|Publication number||US5207941 A|
|Application number||US 07/697,961|
|Publication date||May 4, 1993|
|Filing date||May 10, 1991|
|Priority date||May 18, 1990|
|Also published as||CA2042089A1, DE4016002A1, EP0457205A2, EP0457205A3, EP0457205B1|
|Publication number||07697961, 697961, US 5207941 A, US 5207941A, US-A-5207941, US5207941 A, US5207941A|
|Inventors||Matthias Kroner, Heinrich Hartmann, Richard Baur, Wolfgang Trieselt|
|Original Assignee||Basf Aktiengesellschaft|
|Export Citation||BiBTeX, EndNote, RefMan|
|Patent Citations (19), Non-Patent Citations (14), Referenced by (33), Classifications (14), Legal Events (5)|
|External Links: USPTO, USPTO Assignment, Espacenet|
Ecological concerns have in recent years led to an intensified search for substances to take the place of phosphates in detergents. For instance, EP-B-0 025 551 discloses the use of copolymers of maleic acid and acrylic acid as incrustation inhibitors in detergents. The copolymer is used in the detergent formulation in amounts of up to 10%. By means of these copolymers it is possible to replace the hitherto customary phosphates in detergents in whole or in part. After the washing process, these copolymers pass into the wastewater and are almost completely absorbed therefrom in water treatment plants by the sewage sludge. However, liquid detergents containing copolymers of acrylic acid and maleic acid as phosphate substitutes frequently tend to separate on storage.
U.S. Application No. 4 746 456 discloses using graft copolymers of vinyl acetate on polyethylene glycols as grayness inhibitors in detergent formulations.
U.S. Application No. 3 558 499 discloses detergents which contain as essential constituents from about 10 to about 25% of an anionic or nonionic surfactant, from about 60 to about 89.9% of an inorganic builder, such as sodium tripolyphosphate, sodium carbonate or sodium silicate, and from about 0.1 to about 10% by weight of a grayness inhibitor. The grayness inhibitor is a graft copolymer of starch with acrylic acid or methacrylic acid. The level, of polymerized acrylic acid or methacrylic acid in the graft copolymer is about 1-50%.
JP-A-55/155 097 discloses detergent formulations which, to suppress soil redeposition during the wash, contain from 0.05 to 5% by weight of a grafted starch prepared by polymerizing from 0.5 to 100 parts by weight of a water-soluble monomer or by hydrolysis of progressively water-solubilized monomers in the presence of 100 parts by weight of starch. According to the examples, the soil antiredeposition agents used were a sodium acrylate-grafted oxidized starch (8 parts by weight of sodium acrylate per 100 parts by weight of oxidized starch), a hydroxypropyl methacrylate-grafted oxidized starch (2.5 parts by weight of hydroxypropyl acrylate per 100 parts by weight of starch), and a corn starch-poly-vinyl alcohol graft copolymer (100 parts by weight of corn starch per 5 parts by weight of 63% hydrolyzed vinyl acetate).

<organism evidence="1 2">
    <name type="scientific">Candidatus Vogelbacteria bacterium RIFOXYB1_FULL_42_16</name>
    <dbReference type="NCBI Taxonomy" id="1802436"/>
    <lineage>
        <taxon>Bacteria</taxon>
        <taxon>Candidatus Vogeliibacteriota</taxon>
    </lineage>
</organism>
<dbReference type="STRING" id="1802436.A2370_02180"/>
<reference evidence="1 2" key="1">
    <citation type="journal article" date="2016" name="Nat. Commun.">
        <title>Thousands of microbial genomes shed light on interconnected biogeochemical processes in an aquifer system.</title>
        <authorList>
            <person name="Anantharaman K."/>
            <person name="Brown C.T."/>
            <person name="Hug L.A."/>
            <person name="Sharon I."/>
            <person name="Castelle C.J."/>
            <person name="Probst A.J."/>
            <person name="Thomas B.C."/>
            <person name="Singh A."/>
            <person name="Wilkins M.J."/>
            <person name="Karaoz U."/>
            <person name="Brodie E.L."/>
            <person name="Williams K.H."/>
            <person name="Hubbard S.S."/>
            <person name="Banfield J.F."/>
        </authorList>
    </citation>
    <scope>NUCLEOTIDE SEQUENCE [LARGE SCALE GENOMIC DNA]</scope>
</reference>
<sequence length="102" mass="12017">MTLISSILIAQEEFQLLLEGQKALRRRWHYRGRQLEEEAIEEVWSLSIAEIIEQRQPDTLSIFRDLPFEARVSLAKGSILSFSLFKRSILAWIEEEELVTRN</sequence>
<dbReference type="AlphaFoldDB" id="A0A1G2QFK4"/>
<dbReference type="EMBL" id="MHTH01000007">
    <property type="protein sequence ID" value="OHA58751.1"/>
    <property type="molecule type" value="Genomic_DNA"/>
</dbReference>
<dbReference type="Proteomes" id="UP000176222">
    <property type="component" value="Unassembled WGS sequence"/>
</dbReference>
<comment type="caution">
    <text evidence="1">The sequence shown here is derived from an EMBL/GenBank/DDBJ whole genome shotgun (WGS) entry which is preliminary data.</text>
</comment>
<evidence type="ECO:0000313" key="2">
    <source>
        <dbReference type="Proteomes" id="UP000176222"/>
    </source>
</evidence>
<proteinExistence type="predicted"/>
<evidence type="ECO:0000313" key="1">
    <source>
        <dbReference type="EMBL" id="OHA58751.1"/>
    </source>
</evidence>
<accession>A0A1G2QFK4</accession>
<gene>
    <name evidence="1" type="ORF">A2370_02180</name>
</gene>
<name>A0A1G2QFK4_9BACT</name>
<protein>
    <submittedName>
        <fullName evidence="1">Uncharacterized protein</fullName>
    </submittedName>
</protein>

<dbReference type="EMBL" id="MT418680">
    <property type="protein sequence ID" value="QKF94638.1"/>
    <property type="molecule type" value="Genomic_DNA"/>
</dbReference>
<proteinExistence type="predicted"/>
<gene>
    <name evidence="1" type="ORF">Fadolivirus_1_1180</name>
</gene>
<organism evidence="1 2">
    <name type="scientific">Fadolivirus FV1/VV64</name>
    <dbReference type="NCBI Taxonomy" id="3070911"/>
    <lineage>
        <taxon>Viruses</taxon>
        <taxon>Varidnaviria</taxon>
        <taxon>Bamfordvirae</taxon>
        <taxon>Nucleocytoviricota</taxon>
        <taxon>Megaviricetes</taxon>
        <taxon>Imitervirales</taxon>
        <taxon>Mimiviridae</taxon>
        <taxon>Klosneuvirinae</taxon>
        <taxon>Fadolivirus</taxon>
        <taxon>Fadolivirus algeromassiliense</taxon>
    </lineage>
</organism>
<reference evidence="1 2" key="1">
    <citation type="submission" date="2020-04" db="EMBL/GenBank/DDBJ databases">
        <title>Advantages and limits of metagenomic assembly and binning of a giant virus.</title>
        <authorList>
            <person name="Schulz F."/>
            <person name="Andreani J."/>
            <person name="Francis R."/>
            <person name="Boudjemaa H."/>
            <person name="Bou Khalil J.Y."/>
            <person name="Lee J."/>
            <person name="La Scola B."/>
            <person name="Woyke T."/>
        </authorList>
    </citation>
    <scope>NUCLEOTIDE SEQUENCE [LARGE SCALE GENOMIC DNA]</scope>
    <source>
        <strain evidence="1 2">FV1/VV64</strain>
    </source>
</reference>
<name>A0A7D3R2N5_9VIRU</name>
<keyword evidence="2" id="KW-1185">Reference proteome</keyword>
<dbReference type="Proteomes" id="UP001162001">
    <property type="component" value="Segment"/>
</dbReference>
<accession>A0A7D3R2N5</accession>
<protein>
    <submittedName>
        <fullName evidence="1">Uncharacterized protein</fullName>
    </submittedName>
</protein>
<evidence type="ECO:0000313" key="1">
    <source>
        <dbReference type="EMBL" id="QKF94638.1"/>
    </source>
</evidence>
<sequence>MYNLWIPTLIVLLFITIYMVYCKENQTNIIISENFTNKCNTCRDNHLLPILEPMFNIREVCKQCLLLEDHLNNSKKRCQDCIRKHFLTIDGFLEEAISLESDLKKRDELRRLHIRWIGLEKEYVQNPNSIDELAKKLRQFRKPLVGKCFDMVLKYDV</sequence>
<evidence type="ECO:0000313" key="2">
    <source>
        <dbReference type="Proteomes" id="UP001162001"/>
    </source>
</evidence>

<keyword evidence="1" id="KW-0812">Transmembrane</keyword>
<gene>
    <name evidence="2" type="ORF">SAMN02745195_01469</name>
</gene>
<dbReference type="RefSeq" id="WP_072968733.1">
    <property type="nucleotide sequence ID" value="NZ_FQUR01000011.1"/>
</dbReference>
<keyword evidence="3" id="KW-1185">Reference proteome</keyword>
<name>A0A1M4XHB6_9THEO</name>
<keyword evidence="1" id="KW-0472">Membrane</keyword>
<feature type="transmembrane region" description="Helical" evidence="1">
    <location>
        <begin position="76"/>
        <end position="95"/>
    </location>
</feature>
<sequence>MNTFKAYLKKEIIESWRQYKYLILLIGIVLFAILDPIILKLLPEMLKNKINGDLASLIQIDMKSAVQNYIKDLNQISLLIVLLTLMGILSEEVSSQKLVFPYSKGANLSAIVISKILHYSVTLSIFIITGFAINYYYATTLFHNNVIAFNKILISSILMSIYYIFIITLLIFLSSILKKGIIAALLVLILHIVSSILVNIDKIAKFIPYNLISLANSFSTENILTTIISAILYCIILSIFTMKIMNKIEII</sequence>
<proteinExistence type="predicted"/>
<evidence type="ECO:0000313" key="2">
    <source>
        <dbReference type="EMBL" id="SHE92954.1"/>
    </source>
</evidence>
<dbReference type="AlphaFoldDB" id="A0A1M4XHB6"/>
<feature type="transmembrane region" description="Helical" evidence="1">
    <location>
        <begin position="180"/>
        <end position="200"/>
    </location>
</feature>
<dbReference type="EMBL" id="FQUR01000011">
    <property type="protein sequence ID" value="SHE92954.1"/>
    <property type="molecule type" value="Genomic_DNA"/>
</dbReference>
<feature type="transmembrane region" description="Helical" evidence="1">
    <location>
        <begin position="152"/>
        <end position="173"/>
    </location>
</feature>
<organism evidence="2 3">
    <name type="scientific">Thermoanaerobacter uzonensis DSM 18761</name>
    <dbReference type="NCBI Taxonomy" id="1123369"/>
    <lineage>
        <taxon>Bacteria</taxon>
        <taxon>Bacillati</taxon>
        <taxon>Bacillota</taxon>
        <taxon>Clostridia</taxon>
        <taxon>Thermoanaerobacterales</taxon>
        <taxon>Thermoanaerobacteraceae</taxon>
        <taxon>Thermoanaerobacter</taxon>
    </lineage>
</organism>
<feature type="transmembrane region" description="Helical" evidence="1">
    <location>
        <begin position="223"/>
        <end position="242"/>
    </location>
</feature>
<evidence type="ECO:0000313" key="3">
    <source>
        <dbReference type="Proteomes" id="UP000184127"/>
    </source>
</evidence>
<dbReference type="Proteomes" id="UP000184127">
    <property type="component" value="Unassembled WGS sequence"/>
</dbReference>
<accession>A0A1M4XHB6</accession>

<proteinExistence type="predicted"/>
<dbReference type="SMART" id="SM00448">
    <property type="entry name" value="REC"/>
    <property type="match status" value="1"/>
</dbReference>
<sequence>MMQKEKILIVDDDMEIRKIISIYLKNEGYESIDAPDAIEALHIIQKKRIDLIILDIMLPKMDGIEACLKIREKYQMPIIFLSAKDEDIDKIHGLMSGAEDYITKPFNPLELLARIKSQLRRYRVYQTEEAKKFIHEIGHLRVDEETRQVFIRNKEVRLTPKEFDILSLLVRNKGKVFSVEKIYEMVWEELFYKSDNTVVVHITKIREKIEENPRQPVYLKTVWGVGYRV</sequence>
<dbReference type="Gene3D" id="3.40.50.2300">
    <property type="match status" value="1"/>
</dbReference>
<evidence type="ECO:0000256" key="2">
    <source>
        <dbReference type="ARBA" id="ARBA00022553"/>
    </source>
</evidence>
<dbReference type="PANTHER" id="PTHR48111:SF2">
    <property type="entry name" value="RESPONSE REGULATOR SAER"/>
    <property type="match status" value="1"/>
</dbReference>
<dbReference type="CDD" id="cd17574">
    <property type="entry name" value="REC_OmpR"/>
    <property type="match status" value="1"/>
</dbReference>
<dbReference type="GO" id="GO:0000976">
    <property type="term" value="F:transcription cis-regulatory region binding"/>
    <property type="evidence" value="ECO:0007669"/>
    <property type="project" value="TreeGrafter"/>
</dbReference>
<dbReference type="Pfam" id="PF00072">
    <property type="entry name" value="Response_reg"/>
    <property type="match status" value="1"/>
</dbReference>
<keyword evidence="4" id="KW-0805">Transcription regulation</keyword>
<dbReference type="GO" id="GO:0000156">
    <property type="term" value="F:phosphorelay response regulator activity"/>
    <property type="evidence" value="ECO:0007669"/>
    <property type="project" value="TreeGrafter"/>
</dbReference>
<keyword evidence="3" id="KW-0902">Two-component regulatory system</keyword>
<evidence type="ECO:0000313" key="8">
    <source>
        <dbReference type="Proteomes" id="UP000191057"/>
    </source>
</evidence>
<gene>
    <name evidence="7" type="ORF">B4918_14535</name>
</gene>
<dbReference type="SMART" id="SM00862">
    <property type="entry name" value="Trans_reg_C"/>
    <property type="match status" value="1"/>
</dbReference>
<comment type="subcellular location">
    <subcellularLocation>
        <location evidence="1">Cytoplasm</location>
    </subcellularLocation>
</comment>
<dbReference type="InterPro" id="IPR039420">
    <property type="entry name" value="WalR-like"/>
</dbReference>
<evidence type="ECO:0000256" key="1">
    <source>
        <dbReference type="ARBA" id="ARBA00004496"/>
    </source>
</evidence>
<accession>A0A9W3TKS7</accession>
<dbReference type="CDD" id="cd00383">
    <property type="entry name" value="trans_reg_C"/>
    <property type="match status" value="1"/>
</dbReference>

JP-A-61/031 498 discloses detergents which contain as builders from 0.5 to 50% by weight of graft polymers of a monosaccharide and/or an oligosaccharide and a water-soluble ethylenically unsaturated monomer. According to the examples, acrylic acid was grafted onto sucrose or glucose. As the operative and comparative examples of this publication show, the addition of polyacrylic acid to a detergent formulation boosts the detergency more than the addition of the same amount of acrylic or methacrylic acid-grafted starch. In contradistinction to virtually nonbiodegradable polyacrylic acid, the grafted starches are said to be highly biodegradable.
U.S. Application No. 4 812 550 discloses a process for preparing grafted proteins wherein ethylenically unsaturated monomers having not more than 14 carbon atoms in the molecule, for example conjugated dienes, nitriles, amides, acrylates, alkyl acrylates or vinylaryl monomers, are subjected to a free radical polymerization in an aqueous medium in the presence of solubilized proteins. The latices thus obtainable are used as binders for pigmented paper-coating compositions. U.S. Application No. 3 651 210 discloses that specific emulsion copolymers can be reacted with solubilized proteins. The so polymer-modified proteins are used as coating agents for producing leather-like coatings or films. The films thus obtainable are biodegradable. Information about reaction mechanisms involved in the preparation of polymers in the presence of proteins may be found for example in J. Polym. Sci. 27 (1989), 2123-2133, J. Appl. Polym. Sci. 37 (1989), 2203-2212, and J. Appl. Polym. Sci. 36 (1988), 215-227.
It is an object of the present invention to provide detergent additives which can take the place of phosphates in detergents and which are in particular compatible with liquid detergents and substantially biodegradable.
We have found that this object is achieved according to the present invention by using water-soluble or water-dispersible grafted proteins obtainable by free radical copolymerization of
(A) monoethylenically unsaturated monomers in the presence of
a weight ratio of (A):(B) of (0.5-90):(99.5-10) as additives in detergents in amounts of from 0.1 to 20% by weight, based on the particular formulation.